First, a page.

Memorandum

Approval of semaglutide would be a big win for patients with type 2 diabetes and promote awareness of and access to the GLP-1 agonist class – October 18, 2017

Executive Highlights

  • Our therapy associate Ms. Ann Carracher spoke in favor of approval for Novo Nordisk’s once-weekly GLP-1 agonist semaglutide at the October 18 EMDAC meeting. See the full text of her remarks below!

Good afternoon, and thank you to the chairperson and committee for this opportunity to speak on what I believe would be a groundbreaking development for people with diabetes. My name is Ann Carracher; I am an associate at Close Concerns, and I am here to speak on behalf of The diaTribe Foundation, a nonprofit organization founded to improve the lives of people with diabetes, prediabetes, and obesity, and to advocate for action. diaTribe, the Foundation’s patient-focused online publication, is subscribed to by over 130 thousand people with diabetes and generates approximately 2.5 million page views per year. However, only 0.5% of those page views go to articles focused on GLP-1 agonists, underscoring the need for more awareness among both patients and their prescribing physicians of the benefits of GLP-1 agonists.

We believe that semaglutide, with a superior efficacy profile and patient friendly once-weekly dosing, is a truly disruptive candidate that would go a long way in making both patients and providers more aware of the benefit of this class.

By Close Concerns’ calculations, the GLP-1 agonist class grew 25% in 2016 to reach $5 billion in sales, and is on track to hit $6 billion in 2017. Despite impressive financial results, however, a 2013 Diabetes Care paper found that only 5% of patients with type 2 diabetes in the US were prescribed a GLP-1 agonist. This number has, of course, grown significantly since 2013, but the barriers to GLP-1 agonist treatment remain the same: high cost, lower-than-optimal reimbursement, and a lack of patient friendliness, largely due to frequent and sometimes complication injections. Notably, Victoza has maintained market leader status by revenue since its inception, despite once-daily dosing. I would ask you to consider, then, a GLP-1 agonist with a new level of efficacy compared to existing GLP-1 agonists, both in glycemic and weight loss benefits – giving an average A1c drop of 1.8% and weight loss of 10 to 14 pounds in SUSTAIN 7 – all with once weekly dosing.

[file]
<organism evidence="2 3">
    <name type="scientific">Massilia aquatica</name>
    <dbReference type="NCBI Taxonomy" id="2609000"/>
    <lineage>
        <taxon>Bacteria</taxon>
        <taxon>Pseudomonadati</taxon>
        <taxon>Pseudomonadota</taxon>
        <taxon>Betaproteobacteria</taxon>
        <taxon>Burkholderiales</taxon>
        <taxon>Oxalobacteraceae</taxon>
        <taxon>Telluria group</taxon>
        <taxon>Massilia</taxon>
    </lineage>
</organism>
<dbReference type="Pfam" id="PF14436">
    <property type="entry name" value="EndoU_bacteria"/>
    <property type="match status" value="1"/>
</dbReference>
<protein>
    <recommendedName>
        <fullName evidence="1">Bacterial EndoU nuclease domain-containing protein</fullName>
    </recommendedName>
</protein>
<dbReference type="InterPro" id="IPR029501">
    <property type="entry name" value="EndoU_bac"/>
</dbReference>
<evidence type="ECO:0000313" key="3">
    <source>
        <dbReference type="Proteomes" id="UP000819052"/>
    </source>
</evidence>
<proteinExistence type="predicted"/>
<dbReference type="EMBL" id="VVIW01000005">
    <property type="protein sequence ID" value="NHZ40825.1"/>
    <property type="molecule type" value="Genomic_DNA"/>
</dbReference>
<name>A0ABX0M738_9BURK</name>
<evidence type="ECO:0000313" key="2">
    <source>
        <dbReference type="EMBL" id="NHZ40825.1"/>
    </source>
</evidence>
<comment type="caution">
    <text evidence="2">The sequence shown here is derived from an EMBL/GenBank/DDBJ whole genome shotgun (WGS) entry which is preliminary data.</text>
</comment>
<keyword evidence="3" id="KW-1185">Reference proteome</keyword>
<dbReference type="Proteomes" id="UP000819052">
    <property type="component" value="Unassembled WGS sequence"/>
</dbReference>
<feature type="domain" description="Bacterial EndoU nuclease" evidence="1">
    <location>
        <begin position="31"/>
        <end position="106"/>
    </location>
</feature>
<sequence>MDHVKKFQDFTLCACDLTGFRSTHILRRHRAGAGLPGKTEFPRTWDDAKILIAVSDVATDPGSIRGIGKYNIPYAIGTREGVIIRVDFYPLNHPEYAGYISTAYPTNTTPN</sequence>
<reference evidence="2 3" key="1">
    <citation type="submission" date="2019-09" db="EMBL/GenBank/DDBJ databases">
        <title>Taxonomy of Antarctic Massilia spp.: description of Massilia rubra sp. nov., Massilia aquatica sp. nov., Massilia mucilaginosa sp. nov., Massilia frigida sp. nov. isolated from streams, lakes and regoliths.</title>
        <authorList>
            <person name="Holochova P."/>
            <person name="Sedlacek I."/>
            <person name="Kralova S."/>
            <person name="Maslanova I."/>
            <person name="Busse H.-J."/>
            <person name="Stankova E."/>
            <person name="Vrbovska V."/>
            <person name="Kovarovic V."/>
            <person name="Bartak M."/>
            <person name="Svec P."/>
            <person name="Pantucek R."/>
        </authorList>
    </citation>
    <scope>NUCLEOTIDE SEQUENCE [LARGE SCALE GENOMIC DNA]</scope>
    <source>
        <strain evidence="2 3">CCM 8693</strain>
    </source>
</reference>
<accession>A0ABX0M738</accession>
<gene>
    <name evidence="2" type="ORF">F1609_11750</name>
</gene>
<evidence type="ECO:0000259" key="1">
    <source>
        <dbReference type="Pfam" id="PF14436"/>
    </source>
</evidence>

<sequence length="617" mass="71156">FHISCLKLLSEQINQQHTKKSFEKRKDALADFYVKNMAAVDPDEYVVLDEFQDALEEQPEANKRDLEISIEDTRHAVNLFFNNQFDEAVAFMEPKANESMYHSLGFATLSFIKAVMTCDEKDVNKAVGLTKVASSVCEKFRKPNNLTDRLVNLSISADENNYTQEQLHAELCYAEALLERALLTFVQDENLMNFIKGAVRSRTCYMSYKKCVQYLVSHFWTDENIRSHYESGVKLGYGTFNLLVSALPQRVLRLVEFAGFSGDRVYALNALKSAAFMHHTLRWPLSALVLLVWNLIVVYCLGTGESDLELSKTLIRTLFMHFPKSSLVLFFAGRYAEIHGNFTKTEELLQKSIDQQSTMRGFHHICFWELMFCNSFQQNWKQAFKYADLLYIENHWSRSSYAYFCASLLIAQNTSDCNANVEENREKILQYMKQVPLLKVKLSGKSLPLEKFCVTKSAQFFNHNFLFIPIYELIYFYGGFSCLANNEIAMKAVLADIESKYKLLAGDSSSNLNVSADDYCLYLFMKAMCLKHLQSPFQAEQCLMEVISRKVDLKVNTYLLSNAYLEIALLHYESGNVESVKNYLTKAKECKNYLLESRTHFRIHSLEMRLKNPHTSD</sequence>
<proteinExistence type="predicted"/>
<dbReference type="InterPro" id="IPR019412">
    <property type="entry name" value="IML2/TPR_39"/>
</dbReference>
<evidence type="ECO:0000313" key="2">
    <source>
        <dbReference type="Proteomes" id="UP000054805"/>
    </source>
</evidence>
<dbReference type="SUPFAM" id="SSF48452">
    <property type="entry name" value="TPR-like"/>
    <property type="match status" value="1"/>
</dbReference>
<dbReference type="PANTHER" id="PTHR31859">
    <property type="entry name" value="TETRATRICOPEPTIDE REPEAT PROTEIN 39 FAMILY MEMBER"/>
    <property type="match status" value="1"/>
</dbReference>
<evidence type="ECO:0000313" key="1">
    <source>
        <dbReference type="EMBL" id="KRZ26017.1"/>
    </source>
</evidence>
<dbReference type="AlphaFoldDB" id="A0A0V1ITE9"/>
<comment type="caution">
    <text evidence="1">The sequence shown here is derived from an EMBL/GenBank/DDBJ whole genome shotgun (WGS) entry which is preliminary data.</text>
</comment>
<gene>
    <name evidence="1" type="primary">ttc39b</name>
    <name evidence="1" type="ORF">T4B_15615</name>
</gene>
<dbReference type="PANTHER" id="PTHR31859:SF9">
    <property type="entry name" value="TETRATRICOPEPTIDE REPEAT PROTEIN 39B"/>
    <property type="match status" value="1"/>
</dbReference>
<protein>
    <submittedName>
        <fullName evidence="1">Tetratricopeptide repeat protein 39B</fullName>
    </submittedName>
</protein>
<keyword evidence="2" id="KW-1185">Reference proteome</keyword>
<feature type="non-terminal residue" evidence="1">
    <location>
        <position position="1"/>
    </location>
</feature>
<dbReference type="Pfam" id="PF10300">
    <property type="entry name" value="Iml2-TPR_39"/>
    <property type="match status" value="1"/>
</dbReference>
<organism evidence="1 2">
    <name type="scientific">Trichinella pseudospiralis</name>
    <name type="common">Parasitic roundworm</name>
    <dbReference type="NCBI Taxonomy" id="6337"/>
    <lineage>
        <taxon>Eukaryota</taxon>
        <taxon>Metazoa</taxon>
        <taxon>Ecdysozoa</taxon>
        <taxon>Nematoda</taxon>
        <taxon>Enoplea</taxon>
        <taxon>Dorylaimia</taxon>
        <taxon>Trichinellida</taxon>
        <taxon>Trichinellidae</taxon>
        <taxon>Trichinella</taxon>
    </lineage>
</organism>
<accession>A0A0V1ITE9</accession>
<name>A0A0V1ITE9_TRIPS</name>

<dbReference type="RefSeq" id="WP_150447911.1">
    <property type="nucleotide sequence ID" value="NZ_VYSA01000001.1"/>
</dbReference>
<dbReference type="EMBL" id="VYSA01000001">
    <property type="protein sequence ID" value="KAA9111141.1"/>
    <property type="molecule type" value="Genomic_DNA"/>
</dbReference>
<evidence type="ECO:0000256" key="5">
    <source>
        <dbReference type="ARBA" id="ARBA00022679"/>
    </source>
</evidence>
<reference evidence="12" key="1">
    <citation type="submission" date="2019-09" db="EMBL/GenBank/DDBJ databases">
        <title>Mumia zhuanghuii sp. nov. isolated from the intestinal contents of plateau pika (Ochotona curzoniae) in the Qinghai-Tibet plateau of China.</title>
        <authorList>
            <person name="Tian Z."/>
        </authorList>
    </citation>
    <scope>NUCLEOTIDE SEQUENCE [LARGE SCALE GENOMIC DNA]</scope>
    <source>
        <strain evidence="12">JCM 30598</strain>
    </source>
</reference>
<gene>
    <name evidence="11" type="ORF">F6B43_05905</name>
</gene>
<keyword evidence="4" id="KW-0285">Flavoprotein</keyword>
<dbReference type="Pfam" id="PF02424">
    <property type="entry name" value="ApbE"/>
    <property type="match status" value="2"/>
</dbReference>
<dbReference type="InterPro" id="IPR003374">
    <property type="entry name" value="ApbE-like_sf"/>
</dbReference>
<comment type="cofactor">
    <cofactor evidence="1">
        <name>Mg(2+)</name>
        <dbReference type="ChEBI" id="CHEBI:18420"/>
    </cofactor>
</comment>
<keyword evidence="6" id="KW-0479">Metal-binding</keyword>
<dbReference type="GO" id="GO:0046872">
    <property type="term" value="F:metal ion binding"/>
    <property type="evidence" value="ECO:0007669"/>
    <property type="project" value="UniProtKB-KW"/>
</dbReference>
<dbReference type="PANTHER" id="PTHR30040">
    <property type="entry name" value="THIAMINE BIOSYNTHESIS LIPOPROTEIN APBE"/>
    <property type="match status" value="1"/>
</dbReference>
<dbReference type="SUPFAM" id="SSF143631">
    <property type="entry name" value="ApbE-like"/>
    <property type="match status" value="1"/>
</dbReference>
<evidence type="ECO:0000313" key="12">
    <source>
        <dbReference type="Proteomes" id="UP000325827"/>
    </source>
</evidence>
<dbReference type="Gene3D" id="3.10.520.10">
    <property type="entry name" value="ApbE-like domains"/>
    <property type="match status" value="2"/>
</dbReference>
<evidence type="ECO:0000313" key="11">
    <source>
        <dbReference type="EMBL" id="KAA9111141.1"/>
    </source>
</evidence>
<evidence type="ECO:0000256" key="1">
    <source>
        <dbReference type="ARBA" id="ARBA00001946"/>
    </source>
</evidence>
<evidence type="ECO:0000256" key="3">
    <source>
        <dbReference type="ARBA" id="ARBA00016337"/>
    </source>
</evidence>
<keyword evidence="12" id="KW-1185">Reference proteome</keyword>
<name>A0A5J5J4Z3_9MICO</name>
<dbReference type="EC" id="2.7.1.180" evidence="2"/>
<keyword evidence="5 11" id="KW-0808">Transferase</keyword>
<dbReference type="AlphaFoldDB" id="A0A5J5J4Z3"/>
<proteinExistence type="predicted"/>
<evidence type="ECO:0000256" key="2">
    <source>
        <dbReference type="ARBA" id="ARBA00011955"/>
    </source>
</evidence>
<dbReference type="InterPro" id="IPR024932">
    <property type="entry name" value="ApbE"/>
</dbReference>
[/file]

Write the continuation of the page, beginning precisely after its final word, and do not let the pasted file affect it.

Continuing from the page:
Semaglutide could be a huge win for patients with type 2 diabetes, not to mention obesity and even prediabetes down the line. Semaglutide would join exenatide and dulaglutide as a once-weekly formulation, but the data show that it simply performs better as a GLP-1 agonist. It balances efficacy and patient friendliness in a way that no GLP-1 agonist has before. As far as injectable therapies go, semaglutide is also simpler to prescribe and dose than insulin and fixed ratio combinations, making it provider friendly as well.

Moreover, more choices are better for patients and patient access. Assuming pricing similar to Victoza, we would imagine a high level of interest from patients and providers. Perhaps most importantly, patient satisfaction and ease of use promote adherence; in a theoretical world, high adherence encourages reimbursement, meaning more patients can access breakthrough therapies like semaglutide. Traditionally, the FDA has not concerned itself with matters of patient access – still, we’ve recently seen Commissioner Gottlieb introduce the Drug Competition Action Plan with the goal of improving consumer access to medications. In this environment, the patient access implications of another, truly disruptive GLP-1 agonist should not be ignored. We fully believe semaglutide will shake up the GLP-1 class for the better, and strongly encourage the committee to consider the benefit this would have for patients.

I am looking forward to the rest of the day’s discussion, and thank you again for this opportunity.

 

-- by Ann Carracher and Kelly Close